As another month rolls by, it’s at the last Tuesday that I get to share with you another Reduce, Reuse, REFASHION project. yahoo! This is a fun time for me as it gives me a chance to work with other textiles and (hopefully) inspire you to give this a try as well. Take a look at these adorable pants I found at the thrift store with brand new tags on it. They’re about to become a ladies’ smocked blouse. Check it out…
When I first found the pants, I was hoping they were in my size. Sadly, they are a size small and too short for me. However, I couldn’t resist the ticking stripe and so home with me they come. Also, I notice in the store that the smocked waistband is coming loose from the legs. Not a problem for me.
First order of business is to finish the dismantling of the smocked waistband that has already starting. I use my seam ripper to take it off the legs of the pants and set it aside.
Then, once I have the waistband off, I cut up the leg seams to open each up for making the most use of the fabric. I’m a unique sort that I like to make my own patterns. Many years in the making using desk calendars or recycling my paper to make my patterns. Here’s a stack of some of them. Notice my upcycled sweater dog coat pattern is on top. I miss my dog, Teddy. sniff.
Also, here’s my doodle of my vision for the pant fabric. I, honestly, don’t know if I’ll have enough fabric, but there’s only one way to find out.
Next, I pull out a pattern I made for a nursing nightgown a decade or so ago, and use it to cut pieces for my blouse. These are to be the sleeves.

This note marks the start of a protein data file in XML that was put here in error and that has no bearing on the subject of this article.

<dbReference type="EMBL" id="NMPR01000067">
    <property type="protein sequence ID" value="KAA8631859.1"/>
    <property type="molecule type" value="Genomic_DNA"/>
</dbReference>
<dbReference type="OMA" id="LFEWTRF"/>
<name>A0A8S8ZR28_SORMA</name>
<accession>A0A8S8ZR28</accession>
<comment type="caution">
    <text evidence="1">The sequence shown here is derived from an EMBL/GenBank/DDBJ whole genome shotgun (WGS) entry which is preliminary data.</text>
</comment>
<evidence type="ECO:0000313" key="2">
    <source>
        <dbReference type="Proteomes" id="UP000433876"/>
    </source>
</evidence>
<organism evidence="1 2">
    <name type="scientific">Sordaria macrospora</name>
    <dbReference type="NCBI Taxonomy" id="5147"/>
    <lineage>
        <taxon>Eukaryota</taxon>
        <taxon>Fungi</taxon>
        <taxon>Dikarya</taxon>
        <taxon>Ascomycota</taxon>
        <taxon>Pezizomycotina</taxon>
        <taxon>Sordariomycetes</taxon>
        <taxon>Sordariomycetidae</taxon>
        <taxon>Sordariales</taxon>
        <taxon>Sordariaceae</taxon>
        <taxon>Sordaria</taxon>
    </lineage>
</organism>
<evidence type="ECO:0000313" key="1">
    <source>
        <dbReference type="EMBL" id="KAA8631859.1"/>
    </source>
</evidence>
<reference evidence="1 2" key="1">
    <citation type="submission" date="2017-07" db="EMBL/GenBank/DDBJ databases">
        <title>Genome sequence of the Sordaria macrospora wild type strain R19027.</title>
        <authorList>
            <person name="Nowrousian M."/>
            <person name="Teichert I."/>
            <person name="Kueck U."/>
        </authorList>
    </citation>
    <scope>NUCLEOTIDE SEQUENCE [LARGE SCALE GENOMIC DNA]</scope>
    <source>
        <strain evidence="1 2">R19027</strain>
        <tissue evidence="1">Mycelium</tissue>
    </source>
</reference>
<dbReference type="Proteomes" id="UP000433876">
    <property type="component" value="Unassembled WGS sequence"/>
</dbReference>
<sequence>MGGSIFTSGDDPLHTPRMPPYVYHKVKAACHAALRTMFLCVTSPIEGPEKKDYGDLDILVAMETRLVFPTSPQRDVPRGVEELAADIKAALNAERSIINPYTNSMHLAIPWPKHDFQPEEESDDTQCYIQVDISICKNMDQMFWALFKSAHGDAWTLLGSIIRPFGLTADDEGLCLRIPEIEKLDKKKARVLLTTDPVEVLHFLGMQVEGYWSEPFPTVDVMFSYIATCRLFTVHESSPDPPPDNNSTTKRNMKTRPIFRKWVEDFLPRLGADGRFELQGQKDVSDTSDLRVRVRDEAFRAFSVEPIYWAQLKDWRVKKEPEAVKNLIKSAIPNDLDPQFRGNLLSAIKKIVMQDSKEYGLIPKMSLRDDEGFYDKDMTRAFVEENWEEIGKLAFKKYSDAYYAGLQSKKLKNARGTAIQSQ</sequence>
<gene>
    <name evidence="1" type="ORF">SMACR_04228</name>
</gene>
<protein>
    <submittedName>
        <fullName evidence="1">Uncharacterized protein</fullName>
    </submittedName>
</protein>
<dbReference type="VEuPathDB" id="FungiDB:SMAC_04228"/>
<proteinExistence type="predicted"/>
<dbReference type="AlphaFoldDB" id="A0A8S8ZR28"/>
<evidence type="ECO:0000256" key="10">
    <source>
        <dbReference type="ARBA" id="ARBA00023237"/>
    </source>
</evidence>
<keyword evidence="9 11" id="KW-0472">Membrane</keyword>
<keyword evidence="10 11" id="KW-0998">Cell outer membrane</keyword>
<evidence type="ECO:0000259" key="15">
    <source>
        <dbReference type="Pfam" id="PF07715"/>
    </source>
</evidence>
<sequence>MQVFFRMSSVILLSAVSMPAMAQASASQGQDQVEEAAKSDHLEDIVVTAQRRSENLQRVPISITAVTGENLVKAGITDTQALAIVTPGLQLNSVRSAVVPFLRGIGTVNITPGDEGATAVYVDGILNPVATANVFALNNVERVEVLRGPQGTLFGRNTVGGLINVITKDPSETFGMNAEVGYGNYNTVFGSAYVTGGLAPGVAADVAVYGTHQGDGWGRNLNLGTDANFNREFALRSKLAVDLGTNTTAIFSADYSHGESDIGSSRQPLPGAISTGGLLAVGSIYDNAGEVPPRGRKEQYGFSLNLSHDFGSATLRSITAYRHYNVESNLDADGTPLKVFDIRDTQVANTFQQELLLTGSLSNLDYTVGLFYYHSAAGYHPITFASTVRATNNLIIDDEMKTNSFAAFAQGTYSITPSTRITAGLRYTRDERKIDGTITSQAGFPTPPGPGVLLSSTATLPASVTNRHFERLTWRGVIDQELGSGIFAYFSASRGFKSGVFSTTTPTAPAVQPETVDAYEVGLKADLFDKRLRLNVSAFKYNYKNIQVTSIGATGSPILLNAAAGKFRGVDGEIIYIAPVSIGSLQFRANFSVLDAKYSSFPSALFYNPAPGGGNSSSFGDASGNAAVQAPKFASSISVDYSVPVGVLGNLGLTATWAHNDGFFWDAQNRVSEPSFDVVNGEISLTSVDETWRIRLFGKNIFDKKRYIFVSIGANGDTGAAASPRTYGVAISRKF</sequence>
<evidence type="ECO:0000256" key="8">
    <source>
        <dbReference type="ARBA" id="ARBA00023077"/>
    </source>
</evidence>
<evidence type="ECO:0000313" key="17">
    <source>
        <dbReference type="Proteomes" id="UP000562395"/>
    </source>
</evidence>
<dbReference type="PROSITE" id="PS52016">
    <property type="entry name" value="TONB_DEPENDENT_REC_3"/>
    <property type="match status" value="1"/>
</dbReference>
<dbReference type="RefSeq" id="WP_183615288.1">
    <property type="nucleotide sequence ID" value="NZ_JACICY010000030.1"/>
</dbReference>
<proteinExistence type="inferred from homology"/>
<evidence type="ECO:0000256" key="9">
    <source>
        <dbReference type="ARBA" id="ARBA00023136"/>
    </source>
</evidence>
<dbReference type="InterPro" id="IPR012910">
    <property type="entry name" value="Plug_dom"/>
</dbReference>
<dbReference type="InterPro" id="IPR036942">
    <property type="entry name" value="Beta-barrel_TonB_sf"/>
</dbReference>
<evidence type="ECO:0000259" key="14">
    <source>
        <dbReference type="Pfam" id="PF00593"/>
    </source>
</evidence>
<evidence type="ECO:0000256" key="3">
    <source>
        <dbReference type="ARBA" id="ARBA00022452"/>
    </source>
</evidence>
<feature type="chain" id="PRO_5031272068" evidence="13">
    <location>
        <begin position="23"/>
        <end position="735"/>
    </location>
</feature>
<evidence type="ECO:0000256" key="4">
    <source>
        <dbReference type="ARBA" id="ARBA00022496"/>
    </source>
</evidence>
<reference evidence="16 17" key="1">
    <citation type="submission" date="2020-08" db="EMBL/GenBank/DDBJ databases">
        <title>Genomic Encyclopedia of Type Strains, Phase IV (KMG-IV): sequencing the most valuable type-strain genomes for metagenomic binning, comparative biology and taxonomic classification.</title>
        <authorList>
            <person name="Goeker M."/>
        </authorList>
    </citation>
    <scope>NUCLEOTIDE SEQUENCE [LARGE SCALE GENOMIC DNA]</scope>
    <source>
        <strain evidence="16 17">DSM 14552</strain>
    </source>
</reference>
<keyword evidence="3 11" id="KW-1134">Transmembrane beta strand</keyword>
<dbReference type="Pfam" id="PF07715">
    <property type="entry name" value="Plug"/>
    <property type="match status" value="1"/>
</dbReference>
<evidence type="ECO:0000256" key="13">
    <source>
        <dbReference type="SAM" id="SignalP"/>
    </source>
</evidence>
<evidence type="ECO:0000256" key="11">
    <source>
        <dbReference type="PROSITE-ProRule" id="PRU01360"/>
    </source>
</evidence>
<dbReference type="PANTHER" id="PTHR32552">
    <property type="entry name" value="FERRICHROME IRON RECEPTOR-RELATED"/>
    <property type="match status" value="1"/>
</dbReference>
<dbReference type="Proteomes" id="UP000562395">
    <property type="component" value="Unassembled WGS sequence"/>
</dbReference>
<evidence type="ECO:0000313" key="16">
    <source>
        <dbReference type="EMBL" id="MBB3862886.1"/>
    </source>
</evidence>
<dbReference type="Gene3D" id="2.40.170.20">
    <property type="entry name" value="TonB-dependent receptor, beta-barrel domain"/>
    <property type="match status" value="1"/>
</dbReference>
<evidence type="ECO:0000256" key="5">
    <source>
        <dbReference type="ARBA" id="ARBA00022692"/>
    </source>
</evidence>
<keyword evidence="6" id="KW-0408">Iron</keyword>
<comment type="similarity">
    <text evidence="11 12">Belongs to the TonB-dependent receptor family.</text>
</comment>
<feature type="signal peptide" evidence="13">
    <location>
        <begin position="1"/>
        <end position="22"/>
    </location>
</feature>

After that, I cut the smock top, and then the rest of the leg becomes the skirt of the blouse. My goal is not as much to show you how I did it, but that it can be done. This projects is pretty simple and straightforward with basic knowledge of sewing. If you want to try, there’s only one way to start…today! Cutting up a pair of thrifted pants is affordable – you can even use clearance fabrics to practice on.
Finally, now that I have my pieces, it’s time to assemble. I use a combination of my serger and sewing machine to add the sleeves to the top, then add a casing for elastic on both the neckline and sleeves. Handy tip: I use my crochet hooks to pull the elastic through the casings and attach.
Next, I use elastic thread to add my top to my smocked middle, and then the bottom as well. This stuff is da bomb! Ever try using it?
This makes it handy to attach the pieces while allowing them to stretch to fit. I will admit that I totally forgot to use this on my first assembly. However, after getting completely stuck with my arms in an upright position while trying to make this thing go on, and while laughing my head off because I couldn’t get it off by myself, I had a revelation. Maybe more like a head smack. ahem.
Yeah…elastic is a godsend.
After using my seam ripper AGAIN, I finally got my ladies’ smocked blouse together…and ON. woot!
My vision was a peasant style, comfy look and feel. I think I achieved that and I’m excited! It’s the little things, right?
If you haven’t tried your hand at sewing or it’s been awhile since you gave it a go, be sure to try! It’s fun, challenging, and even relaxing as well. Feel free to send me pics of things you’ve refashioned. I’d love to take a peek!